Thursday, September 21, 2006

How I Became Trailer Trash - Part 3:

Hooking Up

Our trailer was left sitting in our neighbors driveway, there was no place to put it on our lot. The entire front yard was full of debris from the ongoing gutting. No one had been by to haul the debris. The Trailer was too tall for our driveway.

No FEMA krewe would come by to hook up up. Our Trailer was a "Drag and Drop". We were on our own.
We had no idea how to hook up a trailer, never having been in one until recently. We quickly discovered we needed a thirty amp electrical outlet, a water hose and a sewer connection to be able to use the trailer. We also needed place it, level it, and anchor it to the ground.

We wanted it in the back yard, we thought it would be more private and secure, besides it wasn't full of stinky debris. It turns out that we couldn't put a truck on the hitch and push it into the yard. Since the guys were still gutting the house, we got them to simply roll the trailer into position. I think we'll have to get it out the same way we got it in.

Since this was early November I hadn't seen a lot of trailers, FEMA was just beginning to deliver them. The FEMA install we are all now familiar with was not very common. FEMA had only delivered a few trailers and they were mostly going to critical people. I went to the Marietta Georgia RV dealer we had visited to check out trailers and bought a couple of adapter fittings for the sewer connection.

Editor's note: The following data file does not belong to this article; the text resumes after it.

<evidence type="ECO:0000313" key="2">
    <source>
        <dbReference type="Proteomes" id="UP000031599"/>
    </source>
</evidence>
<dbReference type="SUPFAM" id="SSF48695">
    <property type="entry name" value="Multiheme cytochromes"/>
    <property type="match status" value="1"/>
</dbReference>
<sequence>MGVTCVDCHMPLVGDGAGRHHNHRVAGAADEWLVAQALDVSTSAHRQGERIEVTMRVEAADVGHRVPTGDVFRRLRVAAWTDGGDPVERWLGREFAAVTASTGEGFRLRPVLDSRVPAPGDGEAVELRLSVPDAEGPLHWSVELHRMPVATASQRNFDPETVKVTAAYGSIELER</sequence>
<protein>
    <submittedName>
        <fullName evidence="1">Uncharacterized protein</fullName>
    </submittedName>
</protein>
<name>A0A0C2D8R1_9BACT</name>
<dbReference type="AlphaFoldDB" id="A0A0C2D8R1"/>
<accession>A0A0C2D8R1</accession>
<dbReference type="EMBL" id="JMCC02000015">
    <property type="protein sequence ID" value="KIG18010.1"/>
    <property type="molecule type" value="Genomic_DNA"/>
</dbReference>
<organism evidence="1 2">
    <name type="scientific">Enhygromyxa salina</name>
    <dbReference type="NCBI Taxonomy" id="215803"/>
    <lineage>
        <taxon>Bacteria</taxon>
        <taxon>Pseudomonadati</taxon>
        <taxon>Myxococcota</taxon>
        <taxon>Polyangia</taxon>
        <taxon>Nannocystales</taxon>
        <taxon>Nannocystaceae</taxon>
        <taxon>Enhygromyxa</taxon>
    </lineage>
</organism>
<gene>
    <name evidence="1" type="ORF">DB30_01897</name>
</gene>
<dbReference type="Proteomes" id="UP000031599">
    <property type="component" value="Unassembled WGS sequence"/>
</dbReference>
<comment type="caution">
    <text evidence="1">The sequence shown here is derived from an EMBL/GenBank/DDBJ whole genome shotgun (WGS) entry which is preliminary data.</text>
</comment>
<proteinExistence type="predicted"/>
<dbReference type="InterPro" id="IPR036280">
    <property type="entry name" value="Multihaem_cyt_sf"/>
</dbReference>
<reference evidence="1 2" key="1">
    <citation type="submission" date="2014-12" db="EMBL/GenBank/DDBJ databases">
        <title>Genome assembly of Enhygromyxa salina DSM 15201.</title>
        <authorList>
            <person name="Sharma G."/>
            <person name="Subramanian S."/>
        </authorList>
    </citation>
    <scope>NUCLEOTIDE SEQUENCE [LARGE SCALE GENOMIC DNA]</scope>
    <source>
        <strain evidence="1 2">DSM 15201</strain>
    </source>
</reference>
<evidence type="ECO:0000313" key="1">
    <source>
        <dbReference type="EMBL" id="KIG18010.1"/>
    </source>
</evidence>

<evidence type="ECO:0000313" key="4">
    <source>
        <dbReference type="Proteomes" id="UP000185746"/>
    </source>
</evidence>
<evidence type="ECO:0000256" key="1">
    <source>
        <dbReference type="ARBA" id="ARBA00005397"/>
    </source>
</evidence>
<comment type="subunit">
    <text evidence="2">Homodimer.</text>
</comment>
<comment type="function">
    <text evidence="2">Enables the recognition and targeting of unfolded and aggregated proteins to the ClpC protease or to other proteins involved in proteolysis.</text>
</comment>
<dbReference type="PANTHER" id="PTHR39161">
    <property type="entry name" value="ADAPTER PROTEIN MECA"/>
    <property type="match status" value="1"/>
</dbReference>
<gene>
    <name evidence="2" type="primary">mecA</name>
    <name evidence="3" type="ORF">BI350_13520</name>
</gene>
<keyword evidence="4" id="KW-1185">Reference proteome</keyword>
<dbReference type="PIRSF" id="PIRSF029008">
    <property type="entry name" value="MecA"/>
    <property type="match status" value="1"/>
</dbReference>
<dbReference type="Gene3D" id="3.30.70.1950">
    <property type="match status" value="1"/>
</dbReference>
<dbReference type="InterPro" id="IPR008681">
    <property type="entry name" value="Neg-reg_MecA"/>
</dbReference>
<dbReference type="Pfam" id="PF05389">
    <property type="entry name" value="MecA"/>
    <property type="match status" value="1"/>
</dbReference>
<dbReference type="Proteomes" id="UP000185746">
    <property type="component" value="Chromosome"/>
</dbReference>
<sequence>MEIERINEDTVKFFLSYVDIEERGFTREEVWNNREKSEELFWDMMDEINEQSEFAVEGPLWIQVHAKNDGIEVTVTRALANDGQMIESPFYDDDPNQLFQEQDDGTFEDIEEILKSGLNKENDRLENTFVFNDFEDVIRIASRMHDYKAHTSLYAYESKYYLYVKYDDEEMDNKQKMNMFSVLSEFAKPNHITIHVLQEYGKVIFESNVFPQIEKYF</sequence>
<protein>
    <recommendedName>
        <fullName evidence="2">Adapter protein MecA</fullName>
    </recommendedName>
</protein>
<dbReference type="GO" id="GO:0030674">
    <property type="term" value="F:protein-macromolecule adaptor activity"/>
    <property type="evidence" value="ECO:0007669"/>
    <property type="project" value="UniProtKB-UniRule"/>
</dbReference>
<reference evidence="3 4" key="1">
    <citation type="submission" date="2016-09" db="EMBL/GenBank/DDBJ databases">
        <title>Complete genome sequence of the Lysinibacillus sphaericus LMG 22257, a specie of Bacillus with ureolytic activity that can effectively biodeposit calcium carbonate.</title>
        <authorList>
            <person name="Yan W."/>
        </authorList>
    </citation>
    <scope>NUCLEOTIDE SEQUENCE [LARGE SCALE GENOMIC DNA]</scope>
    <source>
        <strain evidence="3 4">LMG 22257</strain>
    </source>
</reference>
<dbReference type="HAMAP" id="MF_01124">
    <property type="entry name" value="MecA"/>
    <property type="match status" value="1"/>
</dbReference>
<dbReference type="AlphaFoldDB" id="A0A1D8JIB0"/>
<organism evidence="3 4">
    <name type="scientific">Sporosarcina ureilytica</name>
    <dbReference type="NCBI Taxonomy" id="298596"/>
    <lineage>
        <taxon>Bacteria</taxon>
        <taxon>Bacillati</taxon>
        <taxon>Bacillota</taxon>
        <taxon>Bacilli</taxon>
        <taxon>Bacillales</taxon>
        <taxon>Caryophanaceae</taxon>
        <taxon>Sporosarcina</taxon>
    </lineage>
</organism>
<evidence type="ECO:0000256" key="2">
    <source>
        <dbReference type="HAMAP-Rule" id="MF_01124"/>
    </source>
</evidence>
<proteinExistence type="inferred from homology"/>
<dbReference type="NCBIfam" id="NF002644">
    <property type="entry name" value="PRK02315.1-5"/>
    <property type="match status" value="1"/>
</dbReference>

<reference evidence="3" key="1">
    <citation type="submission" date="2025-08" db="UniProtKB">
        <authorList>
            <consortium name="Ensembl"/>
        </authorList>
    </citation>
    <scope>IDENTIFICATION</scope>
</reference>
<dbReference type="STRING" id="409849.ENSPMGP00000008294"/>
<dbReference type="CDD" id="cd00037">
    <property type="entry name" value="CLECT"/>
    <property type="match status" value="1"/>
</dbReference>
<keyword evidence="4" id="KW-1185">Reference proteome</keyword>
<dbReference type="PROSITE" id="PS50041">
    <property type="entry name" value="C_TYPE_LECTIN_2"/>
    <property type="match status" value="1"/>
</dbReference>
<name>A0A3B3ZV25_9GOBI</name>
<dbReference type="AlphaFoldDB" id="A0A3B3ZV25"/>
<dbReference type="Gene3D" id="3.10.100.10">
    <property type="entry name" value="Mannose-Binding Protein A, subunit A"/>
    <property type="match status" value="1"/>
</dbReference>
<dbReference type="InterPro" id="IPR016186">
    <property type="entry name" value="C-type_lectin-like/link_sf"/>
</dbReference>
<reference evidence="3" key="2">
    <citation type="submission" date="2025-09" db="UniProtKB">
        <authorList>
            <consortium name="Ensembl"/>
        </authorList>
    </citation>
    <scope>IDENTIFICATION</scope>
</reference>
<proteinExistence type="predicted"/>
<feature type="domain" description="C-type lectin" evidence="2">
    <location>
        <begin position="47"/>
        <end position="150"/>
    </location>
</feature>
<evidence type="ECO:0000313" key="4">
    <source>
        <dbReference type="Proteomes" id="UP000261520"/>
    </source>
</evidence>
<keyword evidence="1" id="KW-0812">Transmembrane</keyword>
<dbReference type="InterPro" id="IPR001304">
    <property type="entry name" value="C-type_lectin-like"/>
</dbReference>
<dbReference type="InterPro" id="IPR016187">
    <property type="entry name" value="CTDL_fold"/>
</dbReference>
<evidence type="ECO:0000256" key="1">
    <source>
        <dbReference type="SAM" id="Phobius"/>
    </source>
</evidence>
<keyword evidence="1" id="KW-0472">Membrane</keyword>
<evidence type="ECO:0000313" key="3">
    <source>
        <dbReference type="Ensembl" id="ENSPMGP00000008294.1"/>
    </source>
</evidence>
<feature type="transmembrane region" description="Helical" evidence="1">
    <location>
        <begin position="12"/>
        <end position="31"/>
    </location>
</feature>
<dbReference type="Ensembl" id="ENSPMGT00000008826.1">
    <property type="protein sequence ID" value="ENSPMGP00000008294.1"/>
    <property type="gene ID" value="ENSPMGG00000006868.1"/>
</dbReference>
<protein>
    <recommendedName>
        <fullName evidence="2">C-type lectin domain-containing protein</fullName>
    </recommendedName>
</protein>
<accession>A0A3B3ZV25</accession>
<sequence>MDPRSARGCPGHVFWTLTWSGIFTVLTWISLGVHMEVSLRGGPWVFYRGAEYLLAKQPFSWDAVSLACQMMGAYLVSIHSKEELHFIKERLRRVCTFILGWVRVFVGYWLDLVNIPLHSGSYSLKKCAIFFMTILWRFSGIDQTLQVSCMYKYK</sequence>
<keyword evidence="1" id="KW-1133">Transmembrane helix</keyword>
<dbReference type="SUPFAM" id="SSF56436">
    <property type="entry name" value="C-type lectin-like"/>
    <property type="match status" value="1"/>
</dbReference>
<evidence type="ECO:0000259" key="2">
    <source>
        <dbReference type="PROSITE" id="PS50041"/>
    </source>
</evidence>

On one of my early flights back in to town I happened to sit next to a guy from North Carolina who was installing FEMA trailers. He was returning from a visit to his family. He explained how they installed trailers. He offered to install the trailer for me. I got his number and had my guys call him .

My Contractor found another guy who said he could install the trailer. He was a trip. He showed up in a Lincoln, wearing the gold chain and looking like he stepped out of the Sopranos. They had no material and spent the better part of the day gathering concrete blocks, wood blocking, plastic pipe and electrical supplies. They also had few tools, fortunately I had most of mine, although some of them were a little rusty.

After two full days the trailer was sort of set up. I had power, water and a sewer connection. I would be able to spend the night in the trailer, using FEMA provided linens and plastic dishes.

I still had to learn how to operate The Trailer.

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